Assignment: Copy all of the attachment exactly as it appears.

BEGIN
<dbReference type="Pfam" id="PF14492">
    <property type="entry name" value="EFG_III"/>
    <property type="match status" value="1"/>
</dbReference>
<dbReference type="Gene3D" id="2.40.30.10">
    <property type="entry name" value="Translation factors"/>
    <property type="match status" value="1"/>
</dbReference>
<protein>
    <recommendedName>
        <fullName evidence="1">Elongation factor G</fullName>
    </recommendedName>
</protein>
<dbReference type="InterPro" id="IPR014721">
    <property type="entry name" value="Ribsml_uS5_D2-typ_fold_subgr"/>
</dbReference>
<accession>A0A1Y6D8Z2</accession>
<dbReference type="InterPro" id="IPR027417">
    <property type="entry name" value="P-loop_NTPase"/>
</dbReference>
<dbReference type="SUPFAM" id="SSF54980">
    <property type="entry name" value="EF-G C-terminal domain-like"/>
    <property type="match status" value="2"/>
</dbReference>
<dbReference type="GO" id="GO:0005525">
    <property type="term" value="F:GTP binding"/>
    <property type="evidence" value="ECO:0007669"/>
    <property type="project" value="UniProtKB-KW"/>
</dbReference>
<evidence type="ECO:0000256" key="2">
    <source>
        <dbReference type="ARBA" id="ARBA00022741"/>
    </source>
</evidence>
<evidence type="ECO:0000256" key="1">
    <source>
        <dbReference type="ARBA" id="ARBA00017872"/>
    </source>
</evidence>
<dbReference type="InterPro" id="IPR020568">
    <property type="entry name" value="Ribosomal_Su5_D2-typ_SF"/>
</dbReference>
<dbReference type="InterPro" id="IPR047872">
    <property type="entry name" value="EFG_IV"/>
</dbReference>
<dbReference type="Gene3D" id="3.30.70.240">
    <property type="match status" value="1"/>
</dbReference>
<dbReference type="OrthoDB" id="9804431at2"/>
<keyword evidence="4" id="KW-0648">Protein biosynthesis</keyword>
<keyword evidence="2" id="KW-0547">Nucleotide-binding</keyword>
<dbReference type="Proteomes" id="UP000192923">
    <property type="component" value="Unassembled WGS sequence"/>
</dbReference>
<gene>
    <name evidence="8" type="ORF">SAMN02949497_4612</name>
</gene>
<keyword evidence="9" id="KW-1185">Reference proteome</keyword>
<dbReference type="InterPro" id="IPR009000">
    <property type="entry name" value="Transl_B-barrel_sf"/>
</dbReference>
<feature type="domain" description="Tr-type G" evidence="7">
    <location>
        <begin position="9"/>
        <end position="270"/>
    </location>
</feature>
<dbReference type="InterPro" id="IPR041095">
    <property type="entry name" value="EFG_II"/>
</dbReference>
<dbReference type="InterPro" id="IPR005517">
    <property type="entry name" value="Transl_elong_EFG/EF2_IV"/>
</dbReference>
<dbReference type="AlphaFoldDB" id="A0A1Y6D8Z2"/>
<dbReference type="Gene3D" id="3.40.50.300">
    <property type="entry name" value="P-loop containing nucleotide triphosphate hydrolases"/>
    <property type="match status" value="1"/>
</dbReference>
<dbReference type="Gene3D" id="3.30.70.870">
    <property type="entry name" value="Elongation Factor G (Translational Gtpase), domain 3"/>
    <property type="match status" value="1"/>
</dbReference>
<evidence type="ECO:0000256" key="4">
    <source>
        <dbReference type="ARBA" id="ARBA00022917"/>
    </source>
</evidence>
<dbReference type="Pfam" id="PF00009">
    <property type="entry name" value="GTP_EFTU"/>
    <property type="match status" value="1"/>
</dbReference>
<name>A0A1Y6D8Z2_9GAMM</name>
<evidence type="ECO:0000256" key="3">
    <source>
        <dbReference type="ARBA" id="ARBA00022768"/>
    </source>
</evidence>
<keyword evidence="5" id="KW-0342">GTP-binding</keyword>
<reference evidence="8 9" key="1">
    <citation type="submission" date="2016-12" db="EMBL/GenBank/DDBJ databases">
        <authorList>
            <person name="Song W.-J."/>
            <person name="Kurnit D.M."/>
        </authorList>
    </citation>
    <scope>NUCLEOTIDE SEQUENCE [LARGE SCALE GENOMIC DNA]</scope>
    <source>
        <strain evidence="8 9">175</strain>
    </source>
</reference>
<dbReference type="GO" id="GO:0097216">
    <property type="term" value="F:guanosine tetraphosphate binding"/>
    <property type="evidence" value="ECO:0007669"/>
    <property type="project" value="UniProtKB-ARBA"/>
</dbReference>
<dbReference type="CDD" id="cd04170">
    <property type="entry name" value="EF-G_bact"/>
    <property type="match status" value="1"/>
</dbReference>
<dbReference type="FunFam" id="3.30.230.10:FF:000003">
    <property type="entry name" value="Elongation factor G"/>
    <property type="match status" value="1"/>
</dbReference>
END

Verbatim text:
<dbReference type="Pfam" id="PF14492">
    <property type="entry name" value="EFG_III"/>
    <property type="match status" value="1"/>
</dbReference>
<dbReference type="Gene3D" id="2.40.30.10">
    <property type="entry name" value="Translation factors"/>
    <property type="match status" value="1"/>
</dbReference>
<protein>
    <recommendedName>
        <fullName evidence="1">Elongation factor G</fullName>
    </recommendedName>
</protein>
<dbReference type="InterPro" id="IPR014721">
    <property type="entry name" value="Ribsml_uS5_D2-typ_fold_subgr"/>
</dbReference>
<accession>A0A1Y6D8Z2</accession>
<dbReference type="InterPro" id="IPR027417">
    <property type="entry name" value="P-loop_NTPase"/>
</dbReference>
<dbReference type="SUPFAM" id="SSF54980">
    <property type="entry name" value="EF-G C-terminal domain-like"/>
    <property type="match status" value="2"/>
</dbReference>
<dbReference type="GO" id="GO:0005525">
    <property type="term" value="F:GTP binding"/>
    <property type="evidence" value="ECO:0007669"/>
    <property type="project" value="UniProtKB-KW"/>
</dbReference>
<evidence type="ECO:0000256" key="2">
    <source>
        <dbReference type="ARBA" id="ARBA00022741"/>
    </source>
</evidence>
<evidence type="ECO:0000256" key="1">
    <source>
        <dbReference type="ARBA" id="ARBA00017872"/>
    </source>
</evidence>
<dbReference type="InterPro" id="IPR020568">
    <property type="entry name" value="Ribosomal_Su5_D2-typ_SF"/>
</dbReference>
<dbReference type="InterPro" id="IPR047872">
    <property type="entry name" value="EFG_IV"/>
</dbReference>
<dbReference type="Gene3D" id="3.30.70.240">
    <property type="match status" value="1"/>
</dbReference>
<dbReference type="OrthoDB" id="9804431at2"/>
<keyword evidence="4" id="KW-0648">Protein biosynthesis</keyword>
<keyword evidence="2" id="KW-0547">Nucleotide-binding</keyword>
<dbReference type="Proteomes" id="UP000192923">
    <property type="component" value="Unassembled WGS sequence"/>
</dbReference>
<gene>
    <name evidence="8" type="ORF">SAMN02949497_4612</name>
</gene>
<keyword evidence="9" id="KW-1185">Reference proteome</keyword>
<dbReference type="InterPro" id="IPR009000">
    <property type="entry name" value="Transl_B-barrel_sf"/>
</dbReference>
<feature type="domain" description="Tr-type G" evidence="7">
    <location>
        <begin position="9"/>
        <end position="270"/>
    </location>
</feature>
<dbReference type="InterPro" id="IPR041095">
    <property type="entry name" value="EFG_II"/>
</dbReference>
<dbReference type="InterPro" id="IPR005517">
    <property type="entry name" value="Transl_elong_EFG/EF2_IV"/>
</dbReference>
<dbReference type="AlphaFoldDB" id="A0A1Y6D8Z2"/>
<dbReference type="Gene3D" id="3.40.50.300">
    <property type="entry name" value="P-loop containing nucleotide triphosphate hydrolases"/>
    <property type="match status" value="1"/>
</dbReference>
<dbReference type="Gene3D" id="3.30.70.870">
    <property type="entry name" value="Elongation Factor G (Translational Gtpase), domain 3"/>
    <property type="match status" value="1"/>
</dbReference>
<evidence type="ECO:0000256" key="4">
    <source>
        <dbReference type="ARBA" id="ARBA00022917"/>
    </source>
</evidence>
<dbReference type="Pfam" id="PF00009">
    <property type="entry name" value="GTP_EFTU"/>
    <property type="match status" value="1"/>
</dbReference>
<name>A0A1Y6D8Z2_9GAMM</name>
<evidence type="ECO:0000256" key="3">
    <source>
        <dbReference type="ARBA" id="ARBA00022768"/>
    </source>
</evidence>
<keyword evidence="5" id="KW-0342">GTP-binding</keyword>
<reference evidence="8 9" key="1">
    <citation type="submission" date="2016-12" db="EMBL/GenBank/DDBJ databases">
        <authorList>
            <person name="Song W.-J."/>
            <person name="Kurnit D.M."/>
        </authorList>
    </citation>
    <scope>NUCLEOTIDE SEQUENCE [LARGE SCALE GENOMIC DNA]</scope>
    <source>
        <strain evidence="8 9">175</strain>
    </source>
</reference>
<dbReference type="GO" id="GO:0097216">
    <property type="term" value="F:guanosine tetraphosphate binding"/>
    <property type="evidence" value="ECO:0007669"/>
    <property type="project" value="UniProtKB-ARBA"/>
</dbReference>
<dbReference type="CDD" id="cd04170">
    <property type="entry name" value="EF-G_bact"/>
    <property type="match status" value="1"/>
</dbReference>
<dbReference type="FunFam" id="3.30.230.10:FF:000003">
    <property type="entry name" value="Elongation factor G"/>
    <property type="match status" value="1"/>
</dbReference>